Some Definitions. The terms “college” and “university” are often used interchangeably. A university is a larger institution often having more than one college, law, medical, and dental schools, or business or other specialized schools. The term “campus” refers to the land the college sits on and the buildings on it. Colleges range from huge state-supported university systems, to small “liberal arts” and religious schools.
Two year colleges, often called community colleges, usually award the Associate of Arts degree (A.A.). They accept most applicants, are often public supported, and have lower tuition than four-year schools.
Four year colleges, called “undergraduate” schools, form the mainstream of American “higher education.” Admission requirements, courses offered, residence facilities and other features will vary widely. These colleges give “bachelors” degrees, usually a bachelor of arts (B.A.) or a bachelor of science (B.S.).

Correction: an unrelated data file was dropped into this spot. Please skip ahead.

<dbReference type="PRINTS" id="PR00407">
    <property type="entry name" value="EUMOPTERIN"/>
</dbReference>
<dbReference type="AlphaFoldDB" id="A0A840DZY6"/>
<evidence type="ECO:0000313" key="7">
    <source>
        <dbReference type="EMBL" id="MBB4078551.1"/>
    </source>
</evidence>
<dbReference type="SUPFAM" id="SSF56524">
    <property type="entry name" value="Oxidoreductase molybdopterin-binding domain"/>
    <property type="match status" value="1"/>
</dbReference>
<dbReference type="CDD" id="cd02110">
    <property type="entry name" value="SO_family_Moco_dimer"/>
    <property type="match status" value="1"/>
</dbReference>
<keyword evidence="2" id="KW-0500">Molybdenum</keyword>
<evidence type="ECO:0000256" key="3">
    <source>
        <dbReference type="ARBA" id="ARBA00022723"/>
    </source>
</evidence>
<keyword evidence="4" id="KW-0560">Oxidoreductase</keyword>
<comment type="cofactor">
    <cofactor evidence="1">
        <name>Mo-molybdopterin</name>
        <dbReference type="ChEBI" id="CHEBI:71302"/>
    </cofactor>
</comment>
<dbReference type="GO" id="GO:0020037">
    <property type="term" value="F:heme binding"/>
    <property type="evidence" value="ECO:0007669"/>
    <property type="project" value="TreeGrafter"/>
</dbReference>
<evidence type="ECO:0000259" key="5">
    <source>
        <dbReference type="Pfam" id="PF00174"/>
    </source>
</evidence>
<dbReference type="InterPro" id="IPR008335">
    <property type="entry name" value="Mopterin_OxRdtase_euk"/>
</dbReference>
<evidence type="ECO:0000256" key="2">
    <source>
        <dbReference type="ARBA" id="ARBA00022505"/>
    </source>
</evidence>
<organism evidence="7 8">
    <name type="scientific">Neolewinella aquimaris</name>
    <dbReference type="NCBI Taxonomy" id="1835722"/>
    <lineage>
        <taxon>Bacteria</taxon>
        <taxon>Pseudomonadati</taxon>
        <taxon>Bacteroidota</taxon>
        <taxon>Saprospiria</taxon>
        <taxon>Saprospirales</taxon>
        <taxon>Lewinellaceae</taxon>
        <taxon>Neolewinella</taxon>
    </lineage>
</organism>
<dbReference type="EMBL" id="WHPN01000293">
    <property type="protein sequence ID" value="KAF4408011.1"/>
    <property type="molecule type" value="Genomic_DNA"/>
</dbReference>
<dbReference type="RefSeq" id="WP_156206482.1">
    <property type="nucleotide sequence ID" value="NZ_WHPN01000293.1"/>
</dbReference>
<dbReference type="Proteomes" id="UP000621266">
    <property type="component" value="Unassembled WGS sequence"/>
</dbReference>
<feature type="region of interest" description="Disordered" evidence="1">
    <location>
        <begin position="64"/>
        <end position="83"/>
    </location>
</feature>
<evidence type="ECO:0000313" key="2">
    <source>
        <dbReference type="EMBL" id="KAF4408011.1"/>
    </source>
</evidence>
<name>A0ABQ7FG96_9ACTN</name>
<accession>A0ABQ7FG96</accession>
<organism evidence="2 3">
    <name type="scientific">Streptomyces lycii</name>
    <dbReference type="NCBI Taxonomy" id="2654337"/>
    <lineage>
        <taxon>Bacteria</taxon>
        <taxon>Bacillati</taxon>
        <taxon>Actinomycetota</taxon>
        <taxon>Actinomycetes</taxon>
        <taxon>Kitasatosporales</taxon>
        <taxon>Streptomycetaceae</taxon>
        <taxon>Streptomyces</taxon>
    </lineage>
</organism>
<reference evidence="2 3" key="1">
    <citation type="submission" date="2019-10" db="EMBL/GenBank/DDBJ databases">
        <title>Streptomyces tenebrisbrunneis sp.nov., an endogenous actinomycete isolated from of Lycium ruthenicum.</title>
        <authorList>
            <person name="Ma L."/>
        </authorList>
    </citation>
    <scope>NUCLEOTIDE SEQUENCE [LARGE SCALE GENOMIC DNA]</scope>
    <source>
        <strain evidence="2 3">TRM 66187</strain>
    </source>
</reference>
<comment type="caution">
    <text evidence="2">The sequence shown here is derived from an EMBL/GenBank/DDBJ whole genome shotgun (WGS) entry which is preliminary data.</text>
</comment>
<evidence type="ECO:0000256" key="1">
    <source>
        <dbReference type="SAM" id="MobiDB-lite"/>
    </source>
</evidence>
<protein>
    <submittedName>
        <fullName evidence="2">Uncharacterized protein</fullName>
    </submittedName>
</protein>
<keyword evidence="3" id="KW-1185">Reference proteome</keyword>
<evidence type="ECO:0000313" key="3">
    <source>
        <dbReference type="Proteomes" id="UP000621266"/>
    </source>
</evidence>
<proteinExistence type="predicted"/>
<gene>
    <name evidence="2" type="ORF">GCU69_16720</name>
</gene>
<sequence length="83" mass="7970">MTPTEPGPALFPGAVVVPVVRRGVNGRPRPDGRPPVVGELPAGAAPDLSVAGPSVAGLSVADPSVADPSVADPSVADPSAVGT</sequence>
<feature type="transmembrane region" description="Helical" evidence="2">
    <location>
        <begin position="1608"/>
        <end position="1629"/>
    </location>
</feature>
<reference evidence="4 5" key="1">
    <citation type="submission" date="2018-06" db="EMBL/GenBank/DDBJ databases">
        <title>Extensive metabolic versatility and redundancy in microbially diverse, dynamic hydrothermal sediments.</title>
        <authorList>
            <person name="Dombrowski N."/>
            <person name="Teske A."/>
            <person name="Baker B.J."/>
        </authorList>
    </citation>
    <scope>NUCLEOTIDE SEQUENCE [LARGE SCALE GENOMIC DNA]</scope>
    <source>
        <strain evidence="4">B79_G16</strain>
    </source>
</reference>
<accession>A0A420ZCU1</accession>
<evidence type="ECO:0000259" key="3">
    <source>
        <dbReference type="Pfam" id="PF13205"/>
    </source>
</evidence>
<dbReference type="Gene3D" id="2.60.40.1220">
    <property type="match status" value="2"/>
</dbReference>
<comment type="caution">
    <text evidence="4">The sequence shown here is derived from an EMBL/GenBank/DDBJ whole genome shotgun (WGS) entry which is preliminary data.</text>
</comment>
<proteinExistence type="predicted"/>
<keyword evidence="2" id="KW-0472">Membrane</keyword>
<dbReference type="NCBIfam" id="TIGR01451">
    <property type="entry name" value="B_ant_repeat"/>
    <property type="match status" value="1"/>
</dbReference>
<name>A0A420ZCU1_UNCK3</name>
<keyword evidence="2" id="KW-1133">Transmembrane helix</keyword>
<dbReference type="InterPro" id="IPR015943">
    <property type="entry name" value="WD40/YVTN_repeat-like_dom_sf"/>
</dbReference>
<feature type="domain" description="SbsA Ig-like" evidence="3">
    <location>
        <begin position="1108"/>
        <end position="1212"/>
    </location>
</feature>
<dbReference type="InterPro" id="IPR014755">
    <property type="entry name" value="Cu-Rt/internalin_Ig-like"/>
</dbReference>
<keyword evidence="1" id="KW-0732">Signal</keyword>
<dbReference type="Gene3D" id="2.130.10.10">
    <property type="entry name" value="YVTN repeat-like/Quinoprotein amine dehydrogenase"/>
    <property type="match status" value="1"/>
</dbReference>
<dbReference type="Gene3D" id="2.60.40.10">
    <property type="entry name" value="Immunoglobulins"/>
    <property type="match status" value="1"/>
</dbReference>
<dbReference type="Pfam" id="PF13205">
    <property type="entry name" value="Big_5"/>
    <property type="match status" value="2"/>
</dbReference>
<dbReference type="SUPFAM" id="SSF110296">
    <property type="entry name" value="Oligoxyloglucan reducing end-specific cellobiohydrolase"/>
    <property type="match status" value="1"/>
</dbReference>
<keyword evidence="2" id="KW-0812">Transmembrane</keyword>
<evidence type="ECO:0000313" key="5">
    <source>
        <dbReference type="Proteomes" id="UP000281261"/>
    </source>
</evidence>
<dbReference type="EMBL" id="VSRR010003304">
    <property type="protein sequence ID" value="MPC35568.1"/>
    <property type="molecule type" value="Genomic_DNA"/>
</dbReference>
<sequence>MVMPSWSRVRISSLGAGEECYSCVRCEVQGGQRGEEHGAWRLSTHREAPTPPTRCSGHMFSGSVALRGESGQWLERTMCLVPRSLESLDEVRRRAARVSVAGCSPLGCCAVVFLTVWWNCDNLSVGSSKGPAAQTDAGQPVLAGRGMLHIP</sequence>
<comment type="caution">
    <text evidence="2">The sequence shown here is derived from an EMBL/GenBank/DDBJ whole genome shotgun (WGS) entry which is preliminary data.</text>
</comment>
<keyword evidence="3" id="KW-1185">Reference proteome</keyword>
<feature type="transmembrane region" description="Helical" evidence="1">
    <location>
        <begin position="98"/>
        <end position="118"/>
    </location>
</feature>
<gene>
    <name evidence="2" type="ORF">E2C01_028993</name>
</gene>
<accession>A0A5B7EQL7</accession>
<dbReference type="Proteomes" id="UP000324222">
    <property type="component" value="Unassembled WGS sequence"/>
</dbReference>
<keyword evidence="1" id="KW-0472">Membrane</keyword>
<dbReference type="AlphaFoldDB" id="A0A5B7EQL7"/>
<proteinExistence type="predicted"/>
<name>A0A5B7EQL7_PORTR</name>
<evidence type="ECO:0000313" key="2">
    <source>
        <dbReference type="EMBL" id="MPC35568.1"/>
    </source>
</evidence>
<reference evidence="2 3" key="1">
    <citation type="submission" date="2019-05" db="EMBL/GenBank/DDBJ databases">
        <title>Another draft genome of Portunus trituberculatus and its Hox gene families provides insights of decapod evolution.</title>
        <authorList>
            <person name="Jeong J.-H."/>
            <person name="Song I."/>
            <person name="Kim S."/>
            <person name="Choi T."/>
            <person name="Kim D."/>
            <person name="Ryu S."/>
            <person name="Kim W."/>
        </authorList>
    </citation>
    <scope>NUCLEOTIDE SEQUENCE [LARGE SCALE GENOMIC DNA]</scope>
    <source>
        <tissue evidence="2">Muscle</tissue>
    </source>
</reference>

Private colleges can be extremely expensive. Students with financial difficulties have access to a well-developed system of financial aid, however, which can dramatically reduce costs through a combination of grants, loans, and work-study programs.
Types of Colleges. The most prestigious colleges in the eastern part of the United States–like Harvard, Princeton and Yale–are known as the “Ivy League” because of the characteristic ivy plants that frequently grow on the sides of their beautiful old buildings. (The term “Ivy League” also refers to the type of people who have traditionally attended such universities, as well as certain clothing styles associated with them.) Other colleges, especially some of the large state schools, are known as football or basketball schools due to their emphasis on athletics. Most colleges are co-educational (“co-ed”), meaning that they accept both men and women, though many single-sex colleges still exist. (The term “a co-ed” refers to a female student at a co-educational college. It is not popular with feminists.)
Colleges and universities with religious affiliations are widely found in America. Some, though not all, give or require religious instruction along with academic subjects. Most major religious groups in America have their own systems of sponsored colleges.
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